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updated: 4/8/2011 4:21 PM

Former Des Plaines' family: Donate bone marrow

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  • Brad Christiansen and his son Teddy will participate Saturday in the Red Shoe Run for Donor Awareness 5K in Rockford. The Christiansens are urging more people to join the National Marrow Donor Program Registry.

      Brad Christiansen and his son Teddy will participate Saturday in the Red Shoe Run for Donor Awareness 5K in Rockford. The Christiansens are urging more people to join the National Marrow Donor Program Registry.
    Photo courtesy of Jenny Christiansen

 
 

Jenny and Brad Christiansen know without the help of an anonymous, 45-year-old female bone marrow donor, their son, Teddy, might not be alive today.

For the Union, Ill., couple originally from Des Plaines, finding that perfect bone marrow donor match for Teddy was a miracle.

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Now the Christiansens are asking others to be the miracle for children like Teddy by joining the National Marrow Donor Program.

The family is participating in Saturday's Red Shoe Run for Donor Awareness 5K and fitness walk in Rockford to raise funds for the Be The Match Marrow Registry.

The run begins at 8 a.m. Proceeds from the event will help pay for the cost of tissue-typing for people interested in joining the registry.

"Our whole family is going to be there and we're all going to do it, and we're going to have Teddy walk at the end," Jenny Mukahirn Christiansen said. "We're so grateful for what we have. It gives people hope, and it's needed for so many people, to read success stories."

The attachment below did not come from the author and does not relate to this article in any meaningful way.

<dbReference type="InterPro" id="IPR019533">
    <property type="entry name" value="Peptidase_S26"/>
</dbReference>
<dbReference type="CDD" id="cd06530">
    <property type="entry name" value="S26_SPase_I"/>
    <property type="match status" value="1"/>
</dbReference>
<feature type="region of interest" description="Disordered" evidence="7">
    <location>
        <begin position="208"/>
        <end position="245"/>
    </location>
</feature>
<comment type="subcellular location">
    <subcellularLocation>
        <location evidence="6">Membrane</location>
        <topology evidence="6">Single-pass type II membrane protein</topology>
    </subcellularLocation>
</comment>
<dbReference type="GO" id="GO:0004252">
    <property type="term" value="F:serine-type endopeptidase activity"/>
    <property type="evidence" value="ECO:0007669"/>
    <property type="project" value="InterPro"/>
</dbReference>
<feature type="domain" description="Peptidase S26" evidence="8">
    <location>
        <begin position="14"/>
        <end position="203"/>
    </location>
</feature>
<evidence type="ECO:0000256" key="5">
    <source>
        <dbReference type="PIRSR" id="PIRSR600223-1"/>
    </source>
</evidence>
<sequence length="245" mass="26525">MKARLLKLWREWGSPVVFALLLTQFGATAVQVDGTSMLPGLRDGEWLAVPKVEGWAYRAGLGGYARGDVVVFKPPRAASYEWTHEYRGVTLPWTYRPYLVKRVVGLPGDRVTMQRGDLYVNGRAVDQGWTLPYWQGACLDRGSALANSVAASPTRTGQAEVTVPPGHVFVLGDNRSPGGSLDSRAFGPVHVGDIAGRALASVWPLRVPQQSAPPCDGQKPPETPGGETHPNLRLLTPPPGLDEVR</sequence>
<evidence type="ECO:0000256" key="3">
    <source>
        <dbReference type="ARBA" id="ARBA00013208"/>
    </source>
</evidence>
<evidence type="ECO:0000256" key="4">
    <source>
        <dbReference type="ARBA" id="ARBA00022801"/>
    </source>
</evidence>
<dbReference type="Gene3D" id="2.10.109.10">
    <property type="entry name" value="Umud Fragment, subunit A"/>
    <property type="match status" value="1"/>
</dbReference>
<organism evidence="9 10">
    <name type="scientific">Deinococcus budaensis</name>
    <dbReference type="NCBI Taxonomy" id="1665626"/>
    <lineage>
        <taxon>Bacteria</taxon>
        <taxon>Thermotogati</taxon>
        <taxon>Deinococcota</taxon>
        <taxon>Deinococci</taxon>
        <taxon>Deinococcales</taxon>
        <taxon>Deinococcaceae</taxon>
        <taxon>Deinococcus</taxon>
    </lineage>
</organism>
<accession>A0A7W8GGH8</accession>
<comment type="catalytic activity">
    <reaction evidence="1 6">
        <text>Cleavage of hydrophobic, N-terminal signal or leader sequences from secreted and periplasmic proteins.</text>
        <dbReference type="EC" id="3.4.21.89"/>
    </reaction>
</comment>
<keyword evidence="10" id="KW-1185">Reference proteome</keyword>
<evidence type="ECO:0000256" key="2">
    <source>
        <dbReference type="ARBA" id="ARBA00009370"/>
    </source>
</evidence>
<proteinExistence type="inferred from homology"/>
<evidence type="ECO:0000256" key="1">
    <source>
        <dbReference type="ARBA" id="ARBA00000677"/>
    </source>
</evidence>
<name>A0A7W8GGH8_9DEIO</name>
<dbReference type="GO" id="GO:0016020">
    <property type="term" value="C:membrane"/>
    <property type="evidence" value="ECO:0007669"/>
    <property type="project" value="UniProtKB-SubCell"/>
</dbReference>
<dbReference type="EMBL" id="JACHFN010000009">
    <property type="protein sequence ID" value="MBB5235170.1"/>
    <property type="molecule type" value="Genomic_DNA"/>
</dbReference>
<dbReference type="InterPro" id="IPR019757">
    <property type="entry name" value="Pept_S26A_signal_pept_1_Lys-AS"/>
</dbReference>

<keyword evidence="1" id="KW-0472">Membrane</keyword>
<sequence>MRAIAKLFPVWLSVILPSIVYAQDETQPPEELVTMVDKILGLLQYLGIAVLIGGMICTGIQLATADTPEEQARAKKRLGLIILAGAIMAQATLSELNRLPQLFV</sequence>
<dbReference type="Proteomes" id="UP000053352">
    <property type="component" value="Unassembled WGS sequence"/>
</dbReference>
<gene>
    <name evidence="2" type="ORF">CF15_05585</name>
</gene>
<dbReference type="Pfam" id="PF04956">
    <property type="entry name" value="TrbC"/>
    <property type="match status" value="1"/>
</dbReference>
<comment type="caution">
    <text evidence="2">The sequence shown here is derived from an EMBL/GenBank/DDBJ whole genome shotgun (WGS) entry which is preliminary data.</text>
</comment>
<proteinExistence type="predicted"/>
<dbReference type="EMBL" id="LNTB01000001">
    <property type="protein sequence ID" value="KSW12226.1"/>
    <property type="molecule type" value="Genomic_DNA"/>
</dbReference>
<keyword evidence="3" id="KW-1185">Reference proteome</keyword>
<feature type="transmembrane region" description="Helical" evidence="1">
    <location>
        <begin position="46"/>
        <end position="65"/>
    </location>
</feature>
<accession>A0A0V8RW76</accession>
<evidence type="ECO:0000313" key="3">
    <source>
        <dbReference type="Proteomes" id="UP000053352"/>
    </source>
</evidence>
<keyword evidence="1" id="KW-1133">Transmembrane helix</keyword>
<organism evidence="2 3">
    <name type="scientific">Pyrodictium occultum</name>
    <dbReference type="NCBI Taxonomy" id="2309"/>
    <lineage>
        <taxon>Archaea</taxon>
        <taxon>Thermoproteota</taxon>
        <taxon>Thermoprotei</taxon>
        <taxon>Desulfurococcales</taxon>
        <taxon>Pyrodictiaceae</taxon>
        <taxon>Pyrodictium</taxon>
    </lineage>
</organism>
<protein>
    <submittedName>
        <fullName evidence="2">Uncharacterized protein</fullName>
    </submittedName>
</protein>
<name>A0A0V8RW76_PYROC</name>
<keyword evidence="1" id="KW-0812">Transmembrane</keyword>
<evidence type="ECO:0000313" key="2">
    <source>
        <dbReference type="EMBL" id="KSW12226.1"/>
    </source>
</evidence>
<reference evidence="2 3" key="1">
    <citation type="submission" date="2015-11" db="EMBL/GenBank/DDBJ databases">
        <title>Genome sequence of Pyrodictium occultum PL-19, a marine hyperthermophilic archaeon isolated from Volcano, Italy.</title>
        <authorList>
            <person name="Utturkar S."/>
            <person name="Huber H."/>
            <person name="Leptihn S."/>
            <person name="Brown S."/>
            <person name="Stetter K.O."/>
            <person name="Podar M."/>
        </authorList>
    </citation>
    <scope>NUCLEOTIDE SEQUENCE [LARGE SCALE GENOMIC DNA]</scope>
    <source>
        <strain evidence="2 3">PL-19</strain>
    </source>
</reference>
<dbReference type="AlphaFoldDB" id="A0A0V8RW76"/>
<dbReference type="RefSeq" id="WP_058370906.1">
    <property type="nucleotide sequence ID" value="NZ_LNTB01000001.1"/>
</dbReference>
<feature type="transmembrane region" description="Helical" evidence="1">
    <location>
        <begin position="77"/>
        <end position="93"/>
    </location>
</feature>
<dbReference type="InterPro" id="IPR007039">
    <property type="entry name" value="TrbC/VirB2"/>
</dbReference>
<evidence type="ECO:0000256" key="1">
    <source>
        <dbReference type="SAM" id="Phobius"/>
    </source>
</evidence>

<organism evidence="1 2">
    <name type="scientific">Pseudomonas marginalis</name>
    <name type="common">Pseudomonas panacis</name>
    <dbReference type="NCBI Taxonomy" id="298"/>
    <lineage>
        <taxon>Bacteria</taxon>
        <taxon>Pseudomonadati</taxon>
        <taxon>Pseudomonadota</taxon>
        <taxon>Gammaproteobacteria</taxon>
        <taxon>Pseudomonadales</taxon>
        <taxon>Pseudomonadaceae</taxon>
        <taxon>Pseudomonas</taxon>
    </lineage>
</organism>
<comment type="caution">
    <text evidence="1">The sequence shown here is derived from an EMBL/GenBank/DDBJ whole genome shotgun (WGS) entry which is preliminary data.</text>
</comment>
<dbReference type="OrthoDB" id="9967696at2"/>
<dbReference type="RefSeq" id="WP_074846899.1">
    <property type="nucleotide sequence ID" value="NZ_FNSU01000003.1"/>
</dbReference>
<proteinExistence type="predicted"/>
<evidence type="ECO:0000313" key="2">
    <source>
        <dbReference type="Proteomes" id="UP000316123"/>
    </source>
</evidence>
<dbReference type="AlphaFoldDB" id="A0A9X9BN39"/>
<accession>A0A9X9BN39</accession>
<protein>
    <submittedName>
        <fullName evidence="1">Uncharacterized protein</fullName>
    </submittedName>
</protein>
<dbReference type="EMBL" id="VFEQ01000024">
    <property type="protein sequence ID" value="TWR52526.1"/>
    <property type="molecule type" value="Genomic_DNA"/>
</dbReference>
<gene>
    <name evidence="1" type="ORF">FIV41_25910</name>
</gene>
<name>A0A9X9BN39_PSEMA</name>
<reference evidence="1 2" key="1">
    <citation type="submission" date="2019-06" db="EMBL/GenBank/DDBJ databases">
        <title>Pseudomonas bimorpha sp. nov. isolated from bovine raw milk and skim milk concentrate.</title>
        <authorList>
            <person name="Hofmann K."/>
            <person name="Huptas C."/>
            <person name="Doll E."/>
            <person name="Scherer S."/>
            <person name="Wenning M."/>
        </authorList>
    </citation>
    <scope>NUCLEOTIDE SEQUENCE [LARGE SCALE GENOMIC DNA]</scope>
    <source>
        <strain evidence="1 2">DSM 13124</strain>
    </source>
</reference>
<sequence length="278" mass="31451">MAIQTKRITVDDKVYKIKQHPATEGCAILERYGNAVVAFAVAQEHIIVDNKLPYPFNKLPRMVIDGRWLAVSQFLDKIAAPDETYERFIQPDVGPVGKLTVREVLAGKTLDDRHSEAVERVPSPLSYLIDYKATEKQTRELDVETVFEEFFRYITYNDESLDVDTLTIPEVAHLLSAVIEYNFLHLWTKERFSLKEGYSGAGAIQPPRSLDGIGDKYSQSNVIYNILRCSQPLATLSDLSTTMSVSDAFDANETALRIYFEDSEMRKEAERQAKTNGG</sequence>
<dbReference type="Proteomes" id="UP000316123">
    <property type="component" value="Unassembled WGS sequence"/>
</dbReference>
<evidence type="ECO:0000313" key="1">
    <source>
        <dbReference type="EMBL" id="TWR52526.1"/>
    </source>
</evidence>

The Christiansens also are accepting donations through the Teddy Christiansen Foundation to help get more people on the marrow registry. Donations may be sent to P.O. Box 401, Huntley, IL 60142.

Teddy, who suffers from a rare genetic disorder -- dyskeratosis congenita -- that causes bone marrow failure, underwent an invasive bone marrow transplant on Nov. 6, 2009.

The surviving half of prematurely born twins, Teddy was diagnosed with a rare variant of the disorder, Hoyeraal-Hreidarsson syndrome, which could lead to leukemia or solid organ cancer.

His transplant involved killing off his own bone marrow through chemotherapy and radiation and dripping stem cells extracted from the donor into his body. He was kept in isolation for 19 days and received blood transfusions for weeks until his blood counts improved.

The stem cells are growing and Teddy's own diseased bone marrow cells have not re-emerged. He is doing so well that it's been more than a month since he saw a doctor, Jenny Christiansen said.

'He's just being monitored right now. He's off all his medications, as far as his transplant-related stuff," she said.

Teddy, who is now 4-and-a-half years old, goes to preschool in Huntley five days a week and has started swim lessons through the Northern Illinois Special Recreation Association.

"For the first time, he has been able to do something extracurricular, outside of the home," Jenny Christiansen said. "We were never able to put him in any kind of program or outdoor activities."

To follow Jenny's journal about Teddy, visit caringbridge.org/visit/teddychristiansen/journal/.

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